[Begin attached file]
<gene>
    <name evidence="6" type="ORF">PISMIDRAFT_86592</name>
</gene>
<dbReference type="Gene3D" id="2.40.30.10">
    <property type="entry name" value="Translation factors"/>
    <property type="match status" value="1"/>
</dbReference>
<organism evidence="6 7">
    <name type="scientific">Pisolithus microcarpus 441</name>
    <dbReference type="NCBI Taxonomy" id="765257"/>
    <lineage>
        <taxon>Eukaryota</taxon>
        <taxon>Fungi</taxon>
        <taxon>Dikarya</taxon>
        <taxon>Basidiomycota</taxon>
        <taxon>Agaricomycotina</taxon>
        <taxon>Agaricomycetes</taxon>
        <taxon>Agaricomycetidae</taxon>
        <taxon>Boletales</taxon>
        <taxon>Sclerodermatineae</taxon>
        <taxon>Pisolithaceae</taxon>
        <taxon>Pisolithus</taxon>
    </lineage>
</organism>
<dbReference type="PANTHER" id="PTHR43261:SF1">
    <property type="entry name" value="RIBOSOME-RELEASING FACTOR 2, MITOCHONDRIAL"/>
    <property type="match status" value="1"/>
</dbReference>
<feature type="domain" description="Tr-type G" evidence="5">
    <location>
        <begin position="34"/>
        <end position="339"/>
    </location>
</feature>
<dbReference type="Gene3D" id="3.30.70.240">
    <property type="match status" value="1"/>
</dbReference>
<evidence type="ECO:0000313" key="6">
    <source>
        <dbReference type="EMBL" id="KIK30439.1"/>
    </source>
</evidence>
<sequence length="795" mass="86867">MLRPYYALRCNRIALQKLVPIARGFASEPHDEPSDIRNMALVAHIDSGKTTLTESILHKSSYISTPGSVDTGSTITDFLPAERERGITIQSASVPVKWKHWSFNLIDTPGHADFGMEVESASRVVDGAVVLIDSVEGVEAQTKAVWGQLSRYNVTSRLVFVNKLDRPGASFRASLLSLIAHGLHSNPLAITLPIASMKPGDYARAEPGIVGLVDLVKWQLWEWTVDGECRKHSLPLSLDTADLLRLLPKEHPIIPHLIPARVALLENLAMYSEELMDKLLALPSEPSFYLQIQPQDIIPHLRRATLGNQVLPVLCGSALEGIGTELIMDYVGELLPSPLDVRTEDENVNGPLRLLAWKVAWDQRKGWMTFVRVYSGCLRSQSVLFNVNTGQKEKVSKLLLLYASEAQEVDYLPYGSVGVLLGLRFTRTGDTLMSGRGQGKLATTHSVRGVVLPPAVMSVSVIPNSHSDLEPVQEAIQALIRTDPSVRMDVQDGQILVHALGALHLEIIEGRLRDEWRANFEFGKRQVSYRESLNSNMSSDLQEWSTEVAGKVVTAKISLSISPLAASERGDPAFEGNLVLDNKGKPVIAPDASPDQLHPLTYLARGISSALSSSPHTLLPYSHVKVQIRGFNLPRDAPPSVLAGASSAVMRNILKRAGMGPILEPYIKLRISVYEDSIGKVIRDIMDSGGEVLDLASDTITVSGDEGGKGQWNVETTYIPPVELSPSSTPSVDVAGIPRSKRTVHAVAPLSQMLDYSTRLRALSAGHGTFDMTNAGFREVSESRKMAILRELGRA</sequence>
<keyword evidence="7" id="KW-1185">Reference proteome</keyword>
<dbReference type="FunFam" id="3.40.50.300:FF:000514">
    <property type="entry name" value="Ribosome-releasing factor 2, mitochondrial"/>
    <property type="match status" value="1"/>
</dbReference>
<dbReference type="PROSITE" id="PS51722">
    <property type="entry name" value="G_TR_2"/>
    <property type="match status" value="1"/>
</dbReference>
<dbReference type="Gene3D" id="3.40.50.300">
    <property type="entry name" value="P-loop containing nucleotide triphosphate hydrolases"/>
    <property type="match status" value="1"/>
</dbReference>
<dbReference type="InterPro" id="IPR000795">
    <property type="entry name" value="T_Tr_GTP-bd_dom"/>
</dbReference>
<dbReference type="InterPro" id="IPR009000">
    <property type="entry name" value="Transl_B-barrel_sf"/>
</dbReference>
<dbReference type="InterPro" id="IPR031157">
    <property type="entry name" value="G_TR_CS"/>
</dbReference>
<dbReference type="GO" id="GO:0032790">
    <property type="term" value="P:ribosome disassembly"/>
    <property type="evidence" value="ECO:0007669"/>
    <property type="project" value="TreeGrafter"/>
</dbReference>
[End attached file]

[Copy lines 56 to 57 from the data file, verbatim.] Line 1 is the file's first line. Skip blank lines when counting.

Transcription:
</dbReference>
<dbReference type="InterPro" id="IPR000795">